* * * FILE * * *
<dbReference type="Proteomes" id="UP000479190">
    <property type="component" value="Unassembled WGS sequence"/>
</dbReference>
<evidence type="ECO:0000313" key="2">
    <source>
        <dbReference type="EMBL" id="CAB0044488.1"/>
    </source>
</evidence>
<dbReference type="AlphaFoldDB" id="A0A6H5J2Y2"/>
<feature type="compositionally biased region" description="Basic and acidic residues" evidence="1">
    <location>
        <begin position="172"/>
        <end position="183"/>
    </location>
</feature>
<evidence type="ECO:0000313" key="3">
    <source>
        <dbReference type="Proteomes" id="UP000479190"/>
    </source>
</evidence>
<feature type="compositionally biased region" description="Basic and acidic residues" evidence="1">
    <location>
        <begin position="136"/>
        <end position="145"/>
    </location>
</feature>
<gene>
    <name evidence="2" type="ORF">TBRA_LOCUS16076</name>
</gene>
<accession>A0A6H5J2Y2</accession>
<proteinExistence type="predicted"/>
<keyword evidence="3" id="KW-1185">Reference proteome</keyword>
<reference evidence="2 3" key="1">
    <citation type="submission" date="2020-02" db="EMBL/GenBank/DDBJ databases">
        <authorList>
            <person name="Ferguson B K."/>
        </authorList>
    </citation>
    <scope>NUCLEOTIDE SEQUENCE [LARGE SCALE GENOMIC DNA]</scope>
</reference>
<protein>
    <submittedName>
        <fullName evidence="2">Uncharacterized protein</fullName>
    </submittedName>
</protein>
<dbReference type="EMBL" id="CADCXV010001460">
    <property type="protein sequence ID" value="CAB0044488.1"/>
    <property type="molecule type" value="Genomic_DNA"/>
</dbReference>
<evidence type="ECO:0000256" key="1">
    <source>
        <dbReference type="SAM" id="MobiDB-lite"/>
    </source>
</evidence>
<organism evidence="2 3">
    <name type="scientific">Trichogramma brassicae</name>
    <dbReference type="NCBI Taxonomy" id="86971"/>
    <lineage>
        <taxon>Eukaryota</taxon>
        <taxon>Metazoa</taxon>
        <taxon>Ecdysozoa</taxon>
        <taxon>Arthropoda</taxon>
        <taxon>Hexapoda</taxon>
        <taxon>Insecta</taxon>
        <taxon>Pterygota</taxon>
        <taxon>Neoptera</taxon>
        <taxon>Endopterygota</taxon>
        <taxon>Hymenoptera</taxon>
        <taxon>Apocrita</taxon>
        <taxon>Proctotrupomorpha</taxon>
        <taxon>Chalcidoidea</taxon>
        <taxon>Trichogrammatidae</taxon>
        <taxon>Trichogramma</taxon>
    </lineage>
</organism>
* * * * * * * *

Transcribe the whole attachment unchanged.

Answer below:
<dbReference type="Proteomes" id="UP000479190">
    <property type="component" value="Unassembled WGS sequence"/>
</dbReference>
<evidence type="ECO:0000313" key="2">
    <source>
        <dbReference type="EMBL" id="CAB0044488.1"/>
    </source>
</evidence>
<dbReference type="AlphaFoldDB" id="A0A6H5J2Y2"/>
<feature type="compositionally biased region" description="Basic and acidic residues" evidence="1">
    <location>
        <begin position="172"/>
        <end position="183"/>
    </location>
</feature>
<evidence type="ECO:0000313" key="3">
    <source>
        <dbReference type="Proteomes" id="UP000479190"/>
    </source>
</evidence>
<feature type="compositionally biased region" description="Basic and acidic residues" evidence="1">
    <location>
        <begin position="136"/>
        <end position="145"/>
    </location>
</feature>
<gene>
    <name evidence="2" type="ORF">TBRA_LOCUS16076</name>
</gene>
<accession>A0A6H5J2Y2</accession>
<proteinExistence type="predicted"/>
<keyword evidence="3" id="KW-1185">Reference proteome</keyword>
<reference evidence="2 3" key="1">
    <citation type="submission" date="2020-02" db="EMBL/GenBank/DDBJ databases">
        <authorList>
            <person name="Ferguson B K."/>
        </authorList>
    </citation>
    <scope>NUCLEOTIDE SEQUENCE [LARGE SCALE GENOMIC DNA]</scope>
</reference>
<protein>
    <submittedName>
        <fullName evidence="2">Uncharacterized protein</fullName>
    </submittedName>
</protein>
<dbReference type="EMBL" id="CADCXV010001460">
    <property type="protein sequence ID" value="CAB0044488.1"/>
    <property type="molecule type" value="Genomic_DNA"/>
</dbReference>
<evidence type="ECO:0000256" key="1">
    <source>
        <dbReference type="SAM" id="MobiDB-lite"/>
    </source>
</evidence>
<organism evidence="2 3">
    <name type="scientific">Trichogramma brassicae</name>
    <dbReference type="NCBI Taxonomy" id="86971"/>
    <lineage>
        <taxon>Eukaryota</taxon>
        <taxon>Metazoa</taxon>
        <taxon>Ecdysozoa</taxon>
        <taxon>Arthropoda</taxon>
        <taxon>Hexapoda</taxon>
        <taxon>Insecta</taxon>
        <taxon>Pterygota</taxon>
        <taxon>Neoptera</taxon>
        <taxon>Endopterygota</taxon>
        <taxon>Hymenoptera</taxon>
        <taxon>Apocrita</taxon>
        <taxon>Proctotrupomorpha</taxon>
        <taxon>Chalcidoidea</taxon>
        <taxon>Trichogrammatidae</taxon>
        <taxon>Trichogramma</taxon>
    </lineage>
</organism>